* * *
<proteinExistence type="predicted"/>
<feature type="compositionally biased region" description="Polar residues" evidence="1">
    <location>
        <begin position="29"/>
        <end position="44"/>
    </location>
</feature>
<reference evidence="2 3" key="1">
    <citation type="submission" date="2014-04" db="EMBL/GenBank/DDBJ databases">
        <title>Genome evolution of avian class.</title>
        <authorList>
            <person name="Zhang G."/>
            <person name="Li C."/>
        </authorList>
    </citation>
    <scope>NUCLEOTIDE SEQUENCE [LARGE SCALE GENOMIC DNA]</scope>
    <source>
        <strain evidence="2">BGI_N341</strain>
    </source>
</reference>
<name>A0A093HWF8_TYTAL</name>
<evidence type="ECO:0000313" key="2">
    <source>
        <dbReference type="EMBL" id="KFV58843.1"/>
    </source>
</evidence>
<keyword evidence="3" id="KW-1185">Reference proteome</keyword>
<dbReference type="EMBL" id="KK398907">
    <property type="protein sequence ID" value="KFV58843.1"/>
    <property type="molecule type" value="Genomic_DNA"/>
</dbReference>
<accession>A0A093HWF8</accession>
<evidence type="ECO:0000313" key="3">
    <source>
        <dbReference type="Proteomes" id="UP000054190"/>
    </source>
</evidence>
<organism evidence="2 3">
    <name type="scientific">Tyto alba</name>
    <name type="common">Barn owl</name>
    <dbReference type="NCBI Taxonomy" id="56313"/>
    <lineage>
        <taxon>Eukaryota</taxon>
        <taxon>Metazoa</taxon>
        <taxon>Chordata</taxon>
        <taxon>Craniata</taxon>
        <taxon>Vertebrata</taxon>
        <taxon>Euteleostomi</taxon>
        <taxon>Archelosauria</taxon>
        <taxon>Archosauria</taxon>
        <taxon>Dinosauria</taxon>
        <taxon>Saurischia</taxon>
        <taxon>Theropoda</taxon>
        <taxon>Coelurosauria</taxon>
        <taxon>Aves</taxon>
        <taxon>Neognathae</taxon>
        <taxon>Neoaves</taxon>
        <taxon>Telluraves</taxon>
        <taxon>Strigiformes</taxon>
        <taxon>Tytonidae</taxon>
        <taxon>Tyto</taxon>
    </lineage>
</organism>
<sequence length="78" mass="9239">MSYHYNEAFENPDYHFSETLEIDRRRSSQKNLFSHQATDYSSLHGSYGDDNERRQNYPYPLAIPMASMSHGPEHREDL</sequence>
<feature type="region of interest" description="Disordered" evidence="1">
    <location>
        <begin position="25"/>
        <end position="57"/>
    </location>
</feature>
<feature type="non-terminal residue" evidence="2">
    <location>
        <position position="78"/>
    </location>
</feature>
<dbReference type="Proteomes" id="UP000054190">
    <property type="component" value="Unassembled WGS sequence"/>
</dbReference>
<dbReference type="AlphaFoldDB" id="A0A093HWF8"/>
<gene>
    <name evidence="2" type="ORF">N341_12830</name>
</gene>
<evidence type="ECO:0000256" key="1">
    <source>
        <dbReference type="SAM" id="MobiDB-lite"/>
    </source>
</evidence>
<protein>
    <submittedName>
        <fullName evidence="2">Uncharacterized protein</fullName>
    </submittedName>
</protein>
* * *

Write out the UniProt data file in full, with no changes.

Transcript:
<proteinExistence type="predicted"/>
<feature type="compositionally biased region" description="Polar residues" evidence="1">
    <location>
        <begin position="29"/>
        <end position="44"/>
    </location>
</feature>
<reference evidence="2 3" key="1">
    <citation type="submission" date="2014-04" db="EMBL/GenBank/DDBJ databases">
        <title>Genome evolution of avian class.</title>
        <authorList>
            <person name="Zhang G."/>
            <person name="Li C."/>
        </authorList>
    </citation>
    <scope>NUCLEOTIDE SEQUENCE [LARGE SCALE GENOMIC DNA]</scope>
    <source>
        <strain evidence="2">BGI_N341</strain>
    </source>
</reference>
<name>A0A093HWF8_TYTAL</name>
<evidence type="ECO:0000313" key="2">
    <source>
        <dbReference type="EMBL" id="KFV58843.1"/>
    </source>
</evidence>
<keyword evidence="3" id="KW-1185">Reference proteome</keyword>
<dbReference type="EMBL" id="KK398907">
    <property type="protein sequence ID" value="KFV58843.1"/>
    <property type="molecule type" value="Genomic_DNA"/>
</dbReference>
<accession>A0A093HWF8</accession>
<evidence type="ECO:0000313" key="3">
    <source>
        <dbReference type="Proteomes" id="UP000054190"/>
    </source>
</evidence>
<organism evidence="2 3">
    <name type="scientific">Tyto alba</name>
    <name type="common">Barn owl</name>
    <dbReference type="NCBI Taxonomy" id="56313"/>
    <lineage>
        <taxon>Eukaryota</taxon>
        <taxon>Metazoa</taxon>
        <taxon>Chordata</taxon>
        <taxon>Craniata</taxon>
        <taxon>Vertebrata</taxon>
        <taxon>Euteleostomi</taxon>
        <taxon>Archelosauria</taxon>
        <taxon>Archosauria</taxon>
        <taxon>Dinosauria</taxon>
        <taxon>Saurischia</taxon>
        <taxon>Theropoda</taxon>
        <taxon>Coelurosauria</taxon>
        <taxon>Aves</taxon>
        <taxon>Neognathae</taxon>
        <taxon>Neoaves</taxon>
        <taxon>Telluraves</taxon>
        <taxon>Strigiformes</taxon>
        <taxon>Tytonidae</taxon>
        <taxon>Tyto</taxon>
    </lineage>
</organism>
<sequence length="78" mass="9239">MSYHYNEAFENPDYHFSETLEIDRRRSSQKNLFSHQATDYSSLHGSYGDDNERRQNYPYPLAIPMASMSHGPEHREDL</sequence>
<feature type="region of interest" description="Disordered" evidence="1">
    <location>
        <begin position="25"/>
        <end position="57"/>
    </location>
</feature>
<feature type="non-terminal residue" evidence="2">
    <location>
        <position position="78"/>
    </location>
</feature>
<dbReference type="Proteomes" id="UP000054190">
    <property type="component" value="Unassembled WGS sequence"/>
</dbReference>
<dbReference type="AlphaFoldDB" id="A0A093HWF8"/>
<gene>
    <name evidence="2" type="ORF">N341_12830</name>
</gene>
<evidence type="ECO:0000256" key="1">
    <source>
        <dbReference type="SAM" id="MobiDB-lite"/>
    </source>
</evidence>
<protein>
    <submittedName>
        <fullName evidence="2">Uncharacterized protein</fullName>
    </submittedName>
</protein>